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Oregon Auto Accident Laws

Oregon is among the most beautiful states in the country. Full of large cosmopolitan cities and natural rural areas, Oregon has a lot to offer to motorists. Yet Oregon roadways are also dangerous. Data from the Oregon DOT shows there were 50,099 crashes in 2018. Of these, 27,717 accidents resulted in injuries while 446 were fatal. In 2020, the number of fatalities increased to 490If you live in or plan on visiting Oregon, it is a good idea to become familiar with Oregon auto accident laws. Oregon auto accident laws give car accident victims important rights. Yet Oregon auto accident laws are complex. Those that do not have a lawyer often do not know what their options are. 

This guide will cover some important Oregon auto accident laws. The guide provides a brief overview of laws that will likely be important to your case. For more information, discuss your case with an experienced Oregon car accident lawyer.

Oregon is an At-Fault State

Like most states, Oregon auto accident laws operate on a fault-based system. This means that the party that was at-fault for causing the accident must pay for resulting harm. This includes costs such as medical expenses, lost income, and property damages. 

In most cases the at-fault driver’s insurance company will pay for all damages. But Oregon’s comparative negligence rule may impact the victim’s damage award. 

Comparative Negligence in Oregon Auto Accident Cases

Oregon follows a modified comparative negligence rule in car accident cases. Oregon Revised Statutes Section 31.600 gives car accident victims the right to recover damages in a lawsuit as long as your share of fault is not greater than other parties. But any damages will reduce by the victim’s share of negligence.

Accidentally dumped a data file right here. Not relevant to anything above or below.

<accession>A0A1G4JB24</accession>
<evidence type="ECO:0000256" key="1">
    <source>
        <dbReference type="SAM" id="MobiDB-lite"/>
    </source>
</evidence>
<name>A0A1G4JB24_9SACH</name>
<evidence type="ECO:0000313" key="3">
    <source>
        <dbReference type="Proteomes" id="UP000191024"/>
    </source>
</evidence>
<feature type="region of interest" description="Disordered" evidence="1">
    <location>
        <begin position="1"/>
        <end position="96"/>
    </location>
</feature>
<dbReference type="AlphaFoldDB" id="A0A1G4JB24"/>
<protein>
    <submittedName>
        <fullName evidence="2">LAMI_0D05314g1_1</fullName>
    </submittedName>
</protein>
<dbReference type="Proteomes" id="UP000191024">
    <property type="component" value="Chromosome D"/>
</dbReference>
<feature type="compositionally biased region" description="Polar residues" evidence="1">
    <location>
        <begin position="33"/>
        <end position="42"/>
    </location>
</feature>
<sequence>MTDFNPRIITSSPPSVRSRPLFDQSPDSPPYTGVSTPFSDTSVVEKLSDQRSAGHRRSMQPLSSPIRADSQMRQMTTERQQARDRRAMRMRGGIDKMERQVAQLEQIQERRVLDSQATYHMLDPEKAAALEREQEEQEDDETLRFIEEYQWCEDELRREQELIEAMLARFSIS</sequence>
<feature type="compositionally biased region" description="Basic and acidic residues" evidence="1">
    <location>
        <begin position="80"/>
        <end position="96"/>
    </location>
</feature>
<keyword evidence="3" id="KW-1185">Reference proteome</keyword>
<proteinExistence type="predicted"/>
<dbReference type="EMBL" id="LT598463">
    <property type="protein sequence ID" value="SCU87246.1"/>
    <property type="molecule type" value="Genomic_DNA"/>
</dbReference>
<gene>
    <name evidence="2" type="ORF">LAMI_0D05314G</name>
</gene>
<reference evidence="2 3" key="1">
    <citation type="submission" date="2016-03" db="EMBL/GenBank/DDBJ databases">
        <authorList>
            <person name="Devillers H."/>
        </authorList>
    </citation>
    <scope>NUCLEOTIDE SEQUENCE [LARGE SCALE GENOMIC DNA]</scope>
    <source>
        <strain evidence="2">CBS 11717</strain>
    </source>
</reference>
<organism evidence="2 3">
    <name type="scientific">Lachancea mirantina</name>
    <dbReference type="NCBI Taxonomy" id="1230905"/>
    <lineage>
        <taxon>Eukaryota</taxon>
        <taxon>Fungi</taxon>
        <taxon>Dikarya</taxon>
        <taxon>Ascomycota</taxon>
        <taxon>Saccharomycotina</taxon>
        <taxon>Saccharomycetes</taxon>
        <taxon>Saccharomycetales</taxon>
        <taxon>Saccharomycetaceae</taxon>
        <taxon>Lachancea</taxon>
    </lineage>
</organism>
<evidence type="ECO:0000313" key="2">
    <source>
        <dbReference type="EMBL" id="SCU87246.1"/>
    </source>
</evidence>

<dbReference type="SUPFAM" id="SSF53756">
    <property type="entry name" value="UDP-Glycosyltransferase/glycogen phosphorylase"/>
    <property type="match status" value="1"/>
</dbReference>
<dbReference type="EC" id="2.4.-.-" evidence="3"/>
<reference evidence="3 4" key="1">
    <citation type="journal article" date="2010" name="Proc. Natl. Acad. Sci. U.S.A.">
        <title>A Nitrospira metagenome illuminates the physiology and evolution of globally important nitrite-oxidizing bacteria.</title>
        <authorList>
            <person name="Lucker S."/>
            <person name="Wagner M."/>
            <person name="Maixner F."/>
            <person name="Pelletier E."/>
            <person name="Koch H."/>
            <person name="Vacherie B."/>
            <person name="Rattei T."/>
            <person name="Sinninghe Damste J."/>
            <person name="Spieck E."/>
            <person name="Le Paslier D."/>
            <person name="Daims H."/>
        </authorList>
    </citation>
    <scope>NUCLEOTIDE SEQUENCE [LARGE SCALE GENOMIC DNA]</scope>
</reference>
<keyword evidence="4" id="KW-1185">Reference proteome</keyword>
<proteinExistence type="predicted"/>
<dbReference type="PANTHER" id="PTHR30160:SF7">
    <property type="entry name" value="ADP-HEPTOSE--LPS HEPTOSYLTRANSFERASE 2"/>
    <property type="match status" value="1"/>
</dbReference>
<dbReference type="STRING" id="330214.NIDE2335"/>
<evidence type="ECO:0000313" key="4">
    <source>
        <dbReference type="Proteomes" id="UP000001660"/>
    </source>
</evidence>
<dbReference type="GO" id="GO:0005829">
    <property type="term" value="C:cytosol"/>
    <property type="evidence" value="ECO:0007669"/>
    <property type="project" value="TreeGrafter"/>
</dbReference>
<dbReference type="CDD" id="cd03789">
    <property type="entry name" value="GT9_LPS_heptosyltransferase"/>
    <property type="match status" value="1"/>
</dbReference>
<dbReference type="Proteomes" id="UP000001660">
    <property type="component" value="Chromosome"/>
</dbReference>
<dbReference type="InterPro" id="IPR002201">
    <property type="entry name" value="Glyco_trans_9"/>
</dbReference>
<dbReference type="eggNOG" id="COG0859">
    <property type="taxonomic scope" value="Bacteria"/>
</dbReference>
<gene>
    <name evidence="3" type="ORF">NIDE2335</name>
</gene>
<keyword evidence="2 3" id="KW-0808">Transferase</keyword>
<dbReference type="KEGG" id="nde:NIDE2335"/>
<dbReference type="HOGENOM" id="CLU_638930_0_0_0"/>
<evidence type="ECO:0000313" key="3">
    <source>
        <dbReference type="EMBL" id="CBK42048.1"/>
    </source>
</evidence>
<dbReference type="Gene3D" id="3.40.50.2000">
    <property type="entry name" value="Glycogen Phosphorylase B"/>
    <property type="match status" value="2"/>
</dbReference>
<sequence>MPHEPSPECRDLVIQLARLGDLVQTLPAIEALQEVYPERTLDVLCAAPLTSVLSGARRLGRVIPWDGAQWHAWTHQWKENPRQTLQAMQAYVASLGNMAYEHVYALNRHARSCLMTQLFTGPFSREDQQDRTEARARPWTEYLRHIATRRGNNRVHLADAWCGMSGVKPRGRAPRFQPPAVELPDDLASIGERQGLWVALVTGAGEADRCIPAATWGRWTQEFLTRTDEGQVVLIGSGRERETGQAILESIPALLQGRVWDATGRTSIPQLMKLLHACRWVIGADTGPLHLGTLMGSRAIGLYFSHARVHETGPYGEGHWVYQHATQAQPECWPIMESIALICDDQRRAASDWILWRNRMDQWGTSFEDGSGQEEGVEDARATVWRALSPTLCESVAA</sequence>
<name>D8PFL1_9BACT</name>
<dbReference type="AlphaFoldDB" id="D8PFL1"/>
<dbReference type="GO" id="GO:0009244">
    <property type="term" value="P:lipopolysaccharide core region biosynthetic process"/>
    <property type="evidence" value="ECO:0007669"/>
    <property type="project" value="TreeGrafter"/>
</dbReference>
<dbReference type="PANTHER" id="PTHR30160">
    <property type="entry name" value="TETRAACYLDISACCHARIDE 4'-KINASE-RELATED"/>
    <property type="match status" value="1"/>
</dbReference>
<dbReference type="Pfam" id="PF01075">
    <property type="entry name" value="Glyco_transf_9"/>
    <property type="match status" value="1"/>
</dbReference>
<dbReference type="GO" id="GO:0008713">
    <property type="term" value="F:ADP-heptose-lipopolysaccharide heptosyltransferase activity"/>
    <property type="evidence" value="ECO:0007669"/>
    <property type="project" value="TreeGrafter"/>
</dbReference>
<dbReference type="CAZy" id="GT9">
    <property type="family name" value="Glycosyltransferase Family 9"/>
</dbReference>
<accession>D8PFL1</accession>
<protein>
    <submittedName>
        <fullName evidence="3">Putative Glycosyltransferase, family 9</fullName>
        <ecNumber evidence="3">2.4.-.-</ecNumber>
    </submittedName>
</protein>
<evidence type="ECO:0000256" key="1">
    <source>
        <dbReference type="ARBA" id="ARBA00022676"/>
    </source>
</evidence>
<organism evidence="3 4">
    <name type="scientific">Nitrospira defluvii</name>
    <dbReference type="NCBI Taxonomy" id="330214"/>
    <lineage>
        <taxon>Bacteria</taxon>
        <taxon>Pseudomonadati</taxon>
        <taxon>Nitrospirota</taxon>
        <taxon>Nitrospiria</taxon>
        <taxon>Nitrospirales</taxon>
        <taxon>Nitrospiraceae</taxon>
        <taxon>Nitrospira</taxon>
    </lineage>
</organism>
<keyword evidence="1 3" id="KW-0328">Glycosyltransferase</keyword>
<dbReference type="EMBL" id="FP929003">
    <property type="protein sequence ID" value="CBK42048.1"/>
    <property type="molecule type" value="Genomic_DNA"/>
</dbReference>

For example, suppose you suffer an injury in a car accident in Oregon. You file a lawsuit against the other driver and his insurance company. The jury determines that your damages are $100,000. But the jury also finds that you were 20% responsible for the car accident. The court will subtract your share of liability ($20,000) from the award leaving you with $80,000. 

But if the jury found that you were 55% at-fault for the accident, you would not recover any damages under Oregon auto accident laws.

Oregon Auto Accident Laws Statute of Limitations

The statute of limitations sets a deadline for filing a car accident lawsuit. Oregon Revised Statutes Section 12.110 gives a car accident victim 2 years to file a lawsuit. This applies to claims for injuries. The clock starts running from the day of the accident. The 2-year period covers a lawsuit by a driver, passenger, or pedestrian. 

There are different deadlines for car accidents resulting in property damage or death. Oregon Revised Statutes Section 12.080 allows 6 years to recover for property damage. For example, the costs of repairing your vehicle. 

Oregon Revised Statutes Section 12.080 applies to wrongful death lawsuits. The accident victim’s family can file a wrongful death suit. They have 3 years from the date of the injury that caused the victim’s death. 

If the accident victim does not file a lawsuit by the deadline, he will be unable to. There are some minor exceptions to this rule. But it is a good idea to leave yourself plenty of time to file. Missing the deadline set by the statute of limitations can have devastating consequences. An experienced Oregon car accident lawyer can ensure that you do not miss the deadline. 

The Oregon statute of limitations does not apply to an insurance claim.  Your insurance policy will list the procedures for filing a claim. 

Oregon’s Minimum Insurance Liability Coverage Amounts

Oregon auto accident laws requires drivers to buy liability insurance coverage. The minimum amounts of coverage are: 

  • $25,000 for property damage caused by the driver of the insured vehicle.
  • $25,000 for bodily injury or death caused by the driver of the insured vehicle. 
  • $50,000 for total bodily injury or death liability caused by the driver of the insured vehicle. 
  • $15,000 in personal injury protection coverage 
  • $25,000 per person in uninsured motorist coverage
  • $50,000 per accident in uninsured motorist coverage